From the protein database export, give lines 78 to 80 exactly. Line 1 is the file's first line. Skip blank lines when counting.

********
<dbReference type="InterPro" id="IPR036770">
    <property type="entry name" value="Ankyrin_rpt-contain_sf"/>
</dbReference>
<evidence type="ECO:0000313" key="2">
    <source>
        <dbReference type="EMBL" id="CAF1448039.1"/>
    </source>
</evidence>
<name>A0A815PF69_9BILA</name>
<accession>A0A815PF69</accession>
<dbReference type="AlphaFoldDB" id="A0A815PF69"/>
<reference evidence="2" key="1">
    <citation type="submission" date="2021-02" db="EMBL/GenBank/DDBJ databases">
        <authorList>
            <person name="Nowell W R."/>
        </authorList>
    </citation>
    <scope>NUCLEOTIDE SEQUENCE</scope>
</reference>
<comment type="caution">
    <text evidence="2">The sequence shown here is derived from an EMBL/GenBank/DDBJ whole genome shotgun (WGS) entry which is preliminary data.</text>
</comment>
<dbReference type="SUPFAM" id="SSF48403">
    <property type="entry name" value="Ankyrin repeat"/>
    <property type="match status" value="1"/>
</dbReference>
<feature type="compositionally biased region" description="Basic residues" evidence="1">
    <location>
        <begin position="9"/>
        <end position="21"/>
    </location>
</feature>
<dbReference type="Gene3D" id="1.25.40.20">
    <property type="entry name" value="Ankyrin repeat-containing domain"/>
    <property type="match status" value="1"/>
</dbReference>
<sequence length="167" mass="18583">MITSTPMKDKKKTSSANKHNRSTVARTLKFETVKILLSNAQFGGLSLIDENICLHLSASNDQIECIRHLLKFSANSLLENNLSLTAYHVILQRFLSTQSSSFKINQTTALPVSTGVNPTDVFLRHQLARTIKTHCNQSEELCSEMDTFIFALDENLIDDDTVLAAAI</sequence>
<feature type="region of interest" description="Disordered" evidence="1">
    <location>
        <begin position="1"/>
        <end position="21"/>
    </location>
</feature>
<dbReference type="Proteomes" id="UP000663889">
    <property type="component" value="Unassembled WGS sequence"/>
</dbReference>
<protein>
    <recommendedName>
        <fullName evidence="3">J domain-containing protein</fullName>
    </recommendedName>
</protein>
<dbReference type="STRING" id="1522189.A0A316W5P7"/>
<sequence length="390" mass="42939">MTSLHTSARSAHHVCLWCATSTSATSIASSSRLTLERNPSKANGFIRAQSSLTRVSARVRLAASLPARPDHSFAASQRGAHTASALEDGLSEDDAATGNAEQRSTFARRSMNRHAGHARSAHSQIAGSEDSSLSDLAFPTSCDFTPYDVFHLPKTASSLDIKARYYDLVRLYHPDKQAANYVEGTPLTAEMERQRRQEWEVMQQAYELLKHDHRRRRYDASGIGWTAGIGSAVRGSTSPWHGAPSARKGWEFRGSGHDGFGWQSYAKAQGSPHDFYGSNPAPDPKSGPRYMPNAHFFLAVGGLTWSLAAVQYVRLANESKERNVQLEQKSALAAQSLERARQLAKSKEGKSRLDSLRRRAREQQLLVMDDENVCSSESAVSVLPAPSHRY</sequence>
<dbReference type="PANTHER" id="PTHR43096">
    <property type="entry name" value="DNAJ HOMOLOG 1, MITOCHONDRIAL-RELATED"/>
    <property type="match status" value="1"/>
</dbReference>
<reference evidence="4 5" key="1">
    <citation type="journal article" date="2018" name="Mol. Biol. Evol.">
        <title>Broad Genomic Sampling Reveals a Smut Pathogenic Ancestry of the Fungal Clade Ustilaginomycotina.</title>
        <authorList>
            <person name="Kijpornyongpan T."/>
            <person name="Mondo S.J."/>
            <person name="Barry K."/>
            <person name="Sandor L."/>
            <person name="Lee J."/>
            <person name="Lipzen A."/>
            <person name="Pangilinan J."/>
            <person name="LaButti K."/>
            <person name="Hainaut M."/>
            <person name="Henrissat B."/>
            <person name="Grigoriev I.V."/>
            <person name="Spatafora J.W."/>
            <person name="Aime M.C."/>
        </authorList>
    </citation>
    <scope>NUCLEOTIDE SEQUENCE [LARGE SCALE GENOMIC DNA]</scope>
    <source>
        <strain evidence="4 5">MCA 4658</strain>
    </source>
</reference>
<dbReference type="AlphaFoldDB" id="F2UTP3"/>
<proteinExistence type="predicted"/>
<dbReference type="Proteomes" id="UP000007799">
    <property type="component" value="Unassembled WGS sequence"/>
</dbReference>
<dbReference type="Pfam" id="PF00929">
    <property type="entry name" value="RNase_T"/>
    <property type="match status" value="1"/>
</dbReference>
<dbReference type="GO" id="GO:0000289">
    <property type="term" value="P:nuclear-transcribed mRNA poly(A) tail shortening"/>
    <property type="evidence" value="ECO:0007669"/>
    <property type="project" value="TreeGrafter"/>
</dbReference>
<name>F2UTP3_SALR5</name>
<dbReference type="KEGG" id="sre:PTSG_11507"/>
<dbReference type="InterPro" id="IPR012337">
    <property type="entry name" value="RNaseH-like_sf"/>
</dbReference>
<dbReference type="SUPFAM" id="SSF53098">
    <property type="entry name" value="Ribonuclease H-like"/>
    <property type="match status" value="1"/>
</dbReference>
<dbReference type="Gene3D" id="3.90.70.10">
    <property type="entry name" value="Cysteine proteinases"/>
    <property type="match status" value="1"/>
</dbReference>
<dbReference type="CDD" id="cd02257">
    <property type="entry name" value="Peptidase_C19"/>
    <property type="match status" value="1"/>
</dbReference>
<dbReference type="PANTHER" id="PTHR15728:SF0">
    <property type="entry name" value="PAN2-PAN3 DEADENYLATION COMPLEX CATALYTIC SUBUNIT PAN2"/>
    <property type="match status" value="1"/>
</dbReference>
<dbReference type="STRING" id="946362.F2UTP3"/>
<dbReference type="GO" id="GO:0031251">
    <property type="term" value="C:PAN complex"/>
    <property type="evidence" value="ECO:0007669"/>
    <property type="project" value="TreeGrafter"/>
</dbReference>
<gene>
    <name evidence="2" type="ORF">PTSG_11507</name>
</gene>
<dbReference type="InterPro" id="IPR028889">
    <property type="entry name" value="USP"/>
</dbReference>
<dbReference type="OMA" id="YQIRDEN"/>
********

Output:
    <source>
        <strain evidence="4 5">MCA 4658</strain>
    </source>